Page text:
Jan. 21, 2016 — The new American Research Group (ARG) poll (Jan 15-18; 600 likely New Hampshire Republican primary voters) finds Ohio Gov. John Kasich forging his way into second place for the Feb. 9 New Hampshire Republican primary, and narrowing the gap between he and leader Donald Trump.
According to the data, Trump’s support has risen to 27 percent on the ARG scale, while Gov. Kasich has soared to the 20 percent mark. Sen. Marco Rubio (R-FL) leads the group in the middle, but by only a single point: 10-9-9-8-5 percent, over Gov. Chris Christie (R-NJ), Sen. Ted Cruz (R-TX), former Gov. Jeb Bush (R-FL), and Sen. Rand Paul (R-KY), respectively.
The survey reveals Kasich’s strongest showing to date in a place outside of Ohio. The Buckeye State chief executive has been working hard in New Hampshire, virtually forsaking Iowa in hopes of scoring a better-than-expected performance in the first-in-the-nation primary state. Should this late polling trend be verified, it would appear that he could achieve such an objective.
Recording a strong second place finish, for example, would at the least make Kasich highly competitive for his native Ohio in that state’s Winner-Take-All primary scheduled for March 15. Securing a win there with 66 delegates would go a long way toward fracturing the GOP vote. Should such a split become deep enough to prevent any candidate from reaching a majority within the pledged delegate universe, a deadlocked national convention would result. This means Republican leaders would be forced to conduct multiple roll call votes and continue until someone finally emerges with majority support. Such a result hasn’t happened in a Republican conclave since 1940.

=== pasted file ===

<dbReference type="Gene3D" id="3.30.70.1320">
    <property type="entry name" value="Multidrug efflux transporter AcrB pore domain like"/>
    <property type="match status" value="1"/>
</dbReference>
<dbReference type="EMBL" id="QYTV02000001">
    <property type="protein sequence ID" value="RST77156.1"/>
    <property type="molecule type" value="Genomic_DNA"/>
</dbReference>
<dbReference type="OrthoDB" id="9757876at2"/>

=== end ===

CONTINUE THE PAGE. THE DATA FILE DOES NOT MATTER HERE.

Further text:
The American Research Group, headquartered in New Hampshire, has conducted three Granite State polls since just before Christmas. Kasich is developing a positive trend, going from 13 to 14 to now 20 percent in the three successive surveys. The only other candidate to gain support in each of the three studies is Trump (21-25-27 percent). All others, including Texas Sen. Cruz, have either begun to fall or remained stagnant.
Turning to the Democrats, several new polls are finding that Sen. Bernie Sanders (I/D-VT) is cementing his New Hampshire lead over former Secretary of State Hillary Clinton, the national leader and favorite for the nomination.
Five pollsters have surveyed the small state Democratic electorate since Jan. 7, with six different studies. All now project Sanders finishing first though the new CNN/WMUR television poll, conducted by the notoriously inaccurate University of New Hampshire Survey Center, posts him to an unrealistic 60-37 percent lead, largely through methodological flaws. The other pollsters (ARG (2), NBC/Wall Street Journal/Marist College; Fox News; and Monmouth University) all find the Vermont senator scoring between 49 and 53 percent.
The most recent survey, ARG’s Democratic segment (Jan. 15-18; 600 likely New Hampshire Democratic primary voters) finds Sanders ahead of Clinton, 49-43 percent, which is probably the most accurate depiction.
Should the senator score the New Hampshire upset — a state possessing only 32 Democratic delegates — his bump will likely be short-lived. The campaign turning south beginning in South Carolina on Feb. 27, and then to Super Tuesday on March 1 where seven more southern states will vote, should allow the former First Lady and New York senator to return to a dominant position within the party nominating structure. Clinton records strong polling numbers among African Americans and more moderate Democratic primary voters, statistics that bode well for her in the states residing below the Mason-Dixon Line.